Following the Fukushima nuclear disaster, Japan is turning to renewable energy, and especially solar power, in a big way. By the end of 2012, Japan had already installed 7.4 gigawatts of solar power capacity, but that’s set to double this year, according to analysts at Bloomberg New Energy Finance.
This stellar pace of growth in solar power is set to make Japan the second-fastest growing solar market in the world, second only to neighboring China. It will also make the country the holder of the third-largest total installed solar capacity, behind Germany and Italy.
In the aftermath of Fukushima, former prime minister Naoto Kan launched a feed-in tariff which helped the solar market take off. Kan’s aim was to develop Japan’s renewable energy capacity to make it at least 20% of Japan’s energy mix by the 2020s. Japan has been heavily reliant on nuclear power for decades. Currently, renewable energy accounts for around 10% of Japan’s electricity, so there’s a lot of room for growth in solar.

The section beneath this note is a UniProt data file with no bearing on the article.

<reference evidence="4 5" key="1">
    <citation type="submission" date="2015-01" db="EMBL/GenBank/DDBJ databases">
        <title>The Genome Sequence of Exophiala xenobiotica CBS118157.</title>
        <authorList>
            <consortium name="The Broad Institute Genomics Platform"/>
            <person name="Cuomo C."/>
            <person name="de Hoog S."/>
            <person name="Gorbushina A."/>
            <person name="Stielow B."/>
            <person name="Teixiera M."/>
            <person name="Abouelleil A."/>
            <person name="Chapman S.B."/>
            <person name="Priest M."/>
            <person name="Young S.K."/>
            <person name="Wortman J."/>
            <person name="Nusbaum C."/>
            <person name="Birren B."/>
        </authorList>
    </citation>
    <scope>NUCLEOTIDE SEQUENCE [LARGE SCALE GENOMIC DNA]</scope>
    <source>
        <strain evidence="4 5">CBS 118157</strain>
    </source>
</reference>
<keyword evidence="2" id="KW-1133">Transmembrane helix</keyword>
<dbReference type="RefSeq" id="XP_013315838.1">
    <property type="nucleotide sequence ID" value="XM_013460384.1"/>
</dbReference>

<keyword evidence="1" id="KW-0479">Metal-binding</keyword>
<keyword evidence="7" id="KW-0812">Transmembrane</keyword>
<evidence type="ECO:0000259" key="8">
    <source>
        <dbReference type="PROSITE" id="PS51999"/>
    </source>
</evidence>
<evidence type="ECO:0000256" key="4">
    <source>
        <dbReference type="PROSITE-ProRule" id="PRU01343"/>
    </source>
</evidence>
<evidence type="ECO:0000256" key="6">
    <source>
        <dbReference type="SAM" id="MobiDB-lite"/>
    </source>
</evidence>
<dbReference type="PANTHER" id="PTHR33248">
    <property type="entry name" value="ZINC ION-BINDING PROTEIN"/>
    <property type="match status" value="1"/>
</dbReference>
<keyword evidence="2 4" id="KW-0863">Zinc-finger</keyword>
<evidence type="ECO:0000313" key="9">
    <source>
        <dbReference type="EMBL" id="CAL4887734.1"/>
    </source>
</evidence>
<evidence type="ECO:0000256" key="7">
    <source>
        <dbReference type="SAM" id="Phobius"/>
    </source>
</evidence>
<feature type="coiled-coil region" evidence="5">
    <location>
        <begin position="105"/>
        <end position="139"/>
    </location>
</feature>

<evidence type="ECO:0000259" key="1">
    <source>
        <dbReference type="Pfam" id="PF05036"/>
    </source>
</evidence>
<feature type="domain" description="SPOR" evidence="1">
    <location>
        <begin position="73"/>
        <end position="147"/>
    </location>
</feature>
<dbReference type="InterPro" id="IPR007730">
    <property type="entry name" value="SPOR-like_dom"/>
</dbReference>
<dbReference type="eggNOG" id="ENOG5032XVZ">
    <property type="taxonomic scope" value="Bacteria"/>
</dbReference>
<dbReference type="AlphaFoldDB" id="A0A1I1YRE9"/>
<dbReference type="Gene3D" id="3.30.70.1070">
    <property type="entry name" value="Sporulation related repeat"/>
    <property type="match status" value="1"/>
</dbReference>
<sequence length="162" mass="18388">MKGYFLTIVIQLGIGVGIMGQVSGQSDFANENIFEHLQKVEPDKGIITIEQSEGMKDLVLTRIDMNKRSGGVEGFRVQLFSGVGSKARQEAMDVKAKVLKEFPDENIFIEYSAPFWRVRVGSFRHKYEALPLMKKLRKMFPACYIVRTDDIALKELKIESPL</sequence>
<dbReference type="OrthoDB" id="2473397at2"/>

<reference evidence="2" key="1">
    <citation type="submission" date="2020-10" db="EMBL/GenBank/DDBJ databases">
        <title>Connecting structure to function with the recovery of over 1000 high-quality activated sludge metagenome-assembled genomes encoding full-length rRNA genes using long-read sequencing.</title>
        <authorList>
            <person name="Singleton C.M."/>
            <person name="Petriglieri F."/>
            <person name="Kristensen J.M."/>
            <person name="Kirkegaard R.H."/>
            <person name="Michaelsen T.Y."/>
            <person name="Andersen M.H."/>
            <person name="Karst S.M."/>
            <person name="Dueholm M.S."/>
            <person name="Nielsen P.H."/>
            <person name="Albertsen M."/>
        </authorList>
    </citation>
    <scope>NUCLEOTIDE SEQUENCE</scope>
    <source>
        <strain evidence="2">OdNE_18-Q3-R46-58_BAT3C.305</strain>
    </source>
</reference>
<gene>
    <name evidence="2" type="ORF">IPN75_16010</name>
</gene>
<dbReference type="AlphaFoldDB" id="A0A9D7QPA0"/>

Japan’s feed-in tariff requires power utilities to buy electricity from renewable sources at fixed prices. Those utilities are mostly buying the power from companies and private households with solar power installed. This requirement for utilities to buy renewable power at fixed prices allows both businesses and households to act as mini-power plants, receiving revenue from any excess power they generate. It is encouraging further investment in solar power throughout the country.
It’s going to be interesting to see just how far Japan reaches with its solar power development in coming years, and whether it exceeds expectations are solar systems become cheaper an cheaper, as expected. Apart from the feed-in tariff, because of Fukushima, public opinion is behind the development of renewables, rather than continuing to rely on nuclear power. Who would blame them?
Image CC licensed by CoCreatr: Rooftop solar panels being installed in Japan.
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